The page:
Acceptable static control in laundered fabrics is also obtained when the salts in the antistatic particles of the compositions of Examples I, II and III are replaced with other water-soluble inorganic salts, especially when the salt is a water-soluble alkali metal, alkaline earth metal or ammonium salt, or when the salt is selected from the group consisting of water-soluble halides, nitrates, nitrites, chlorates, acetates, sulfates, chromates, carbonates, sulfites, phosphates, arsenates, arsenites, borates, and metal oxides and hydroxides. Similar static control is also obtained when the tallow alcohol in the above compositions is replaced with the other organic dispersion inhibitor materials herein, especially with a C10 -C22 alkyl sorbitan ester, such as sorbitan trilaurate, sorbitan trimyristate, sorbitan tripalmitate, sorbitan tristearate, sorbitan tetralaurate, sorbitan tetramyristate, sorbitan tetrapalmitate, sorbitan tetrastearate and mixtures thereof. Acceptable static control is also obtained when the weight ratio of the salt to the dispersion inhibitor in the above antistatic particles is anywhere from 1:9 to 4:1, and especially when the weight ratio is about 1:4, 1:3, 1:2, 1:1, or 2:1.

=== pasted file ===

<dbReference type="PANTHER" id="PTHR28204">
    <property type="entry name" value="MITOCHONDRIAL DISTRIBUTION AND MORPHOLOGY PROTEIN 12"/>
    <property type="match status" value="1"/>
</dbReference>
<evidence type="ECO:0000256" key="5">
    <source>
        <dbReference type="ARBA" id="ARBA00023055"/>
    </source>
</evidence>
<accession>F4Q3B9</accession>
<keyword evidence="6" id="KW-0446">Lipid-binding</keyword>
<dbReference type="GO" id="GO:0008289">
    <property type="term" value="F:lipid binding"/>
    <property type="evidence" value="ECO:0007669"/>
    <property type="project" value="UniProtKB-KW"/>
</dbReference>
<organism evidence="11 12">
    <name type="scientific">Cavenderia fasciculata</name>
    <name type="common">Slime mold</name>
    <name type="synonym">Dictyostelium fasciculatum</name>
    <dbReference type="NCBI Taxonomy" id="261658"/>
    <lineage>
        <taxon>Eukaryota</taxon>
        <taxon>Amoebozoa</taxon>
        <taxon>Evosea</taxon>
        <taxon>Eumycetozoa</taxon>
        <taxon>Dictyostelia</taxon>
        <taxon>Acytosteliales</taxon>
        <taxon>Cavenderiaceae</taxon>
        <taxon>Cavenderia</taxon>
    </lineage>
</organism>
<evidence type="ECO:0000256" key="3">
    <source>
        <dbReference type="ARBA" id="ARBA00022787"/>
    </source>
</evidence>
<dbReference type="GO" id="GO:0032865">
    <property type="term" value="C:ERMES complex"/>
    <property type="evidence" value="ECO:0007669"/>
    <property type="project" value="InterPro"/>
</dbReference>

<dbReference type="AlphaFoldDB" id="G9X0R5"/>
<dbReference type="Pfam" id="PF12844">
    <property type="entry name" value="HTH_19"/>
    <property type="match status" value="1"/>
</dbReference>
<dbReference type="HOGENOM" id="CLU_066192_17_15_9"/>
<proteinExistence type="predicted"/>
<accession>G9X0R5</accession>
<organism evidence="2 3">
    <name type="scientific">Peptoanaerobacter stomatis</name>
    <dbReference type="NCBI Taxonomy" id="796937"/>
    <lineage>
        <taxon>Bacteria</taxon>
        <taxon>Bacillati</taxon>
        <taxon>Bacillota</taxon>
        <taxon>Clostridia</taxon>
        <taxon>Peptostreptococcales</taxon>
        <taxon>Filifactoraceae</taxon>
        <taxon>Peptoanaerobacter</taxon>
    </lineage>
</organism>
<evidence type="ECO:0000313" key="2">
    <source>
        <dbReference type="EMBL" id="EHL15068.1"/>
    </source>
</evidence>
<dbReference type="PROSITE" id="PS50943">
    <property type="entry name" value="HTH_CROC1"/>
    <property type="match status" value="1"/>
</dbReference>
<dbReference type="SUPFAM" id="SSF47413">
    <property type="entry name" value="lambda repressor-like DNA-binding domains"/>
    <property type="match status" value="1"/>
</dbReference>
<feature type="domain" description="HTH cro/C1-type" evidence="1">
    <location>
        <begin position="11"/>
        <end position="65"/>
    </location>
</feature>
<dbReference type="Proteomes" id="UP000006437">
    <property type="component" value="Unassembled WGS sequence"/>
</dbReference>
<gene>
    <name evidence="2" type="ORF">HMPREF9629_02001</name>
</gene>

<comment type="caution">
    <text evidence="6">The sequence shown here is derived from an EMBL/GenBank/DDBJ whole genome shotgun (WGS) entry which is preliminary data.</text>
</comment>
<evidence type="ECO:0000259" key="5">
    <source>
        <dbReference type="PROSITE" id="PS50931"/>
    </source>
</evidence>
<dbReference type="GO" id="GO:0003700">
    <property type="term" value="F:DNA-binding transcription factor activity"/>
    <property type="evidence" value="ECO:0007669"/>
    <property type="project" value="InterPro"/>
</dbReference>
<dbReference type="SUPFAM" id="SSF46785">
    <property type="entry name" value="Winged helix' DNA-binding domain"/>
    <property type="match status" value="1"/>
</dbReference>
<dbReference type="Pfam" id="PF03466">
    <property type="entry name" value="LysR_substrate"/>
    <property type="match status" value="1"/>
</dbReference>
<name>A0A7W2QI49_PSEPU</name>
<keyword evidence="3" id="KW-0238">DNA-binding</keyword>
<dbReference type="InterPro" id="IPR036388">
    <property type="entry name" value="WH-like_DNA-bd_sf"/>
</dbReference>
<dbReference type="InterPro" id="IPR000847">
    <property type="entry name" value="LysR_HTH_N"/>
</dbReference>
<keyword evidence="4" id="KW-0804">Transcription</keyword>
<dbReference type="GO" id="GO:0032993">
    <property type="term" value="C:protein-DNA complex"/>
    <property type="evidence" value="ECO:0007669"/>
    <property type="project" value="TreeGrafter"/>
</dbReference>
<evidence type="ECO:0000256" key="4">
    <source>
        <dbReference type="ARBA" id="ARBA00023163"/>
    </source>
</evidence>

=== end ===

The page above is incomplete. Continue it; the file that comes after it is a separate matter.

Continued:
A standard mini-bundle of fabrics having the following composition was prepared.
______________________________________Composition of Standard Mini-bundle Number of % of TotalFabric Type Swatches Bundle Weight______________________________________Cotton 4 37Polycotton (65/35) 2 14Nylon 2 14Polyester (dacron) 2 35 10 100______________________________________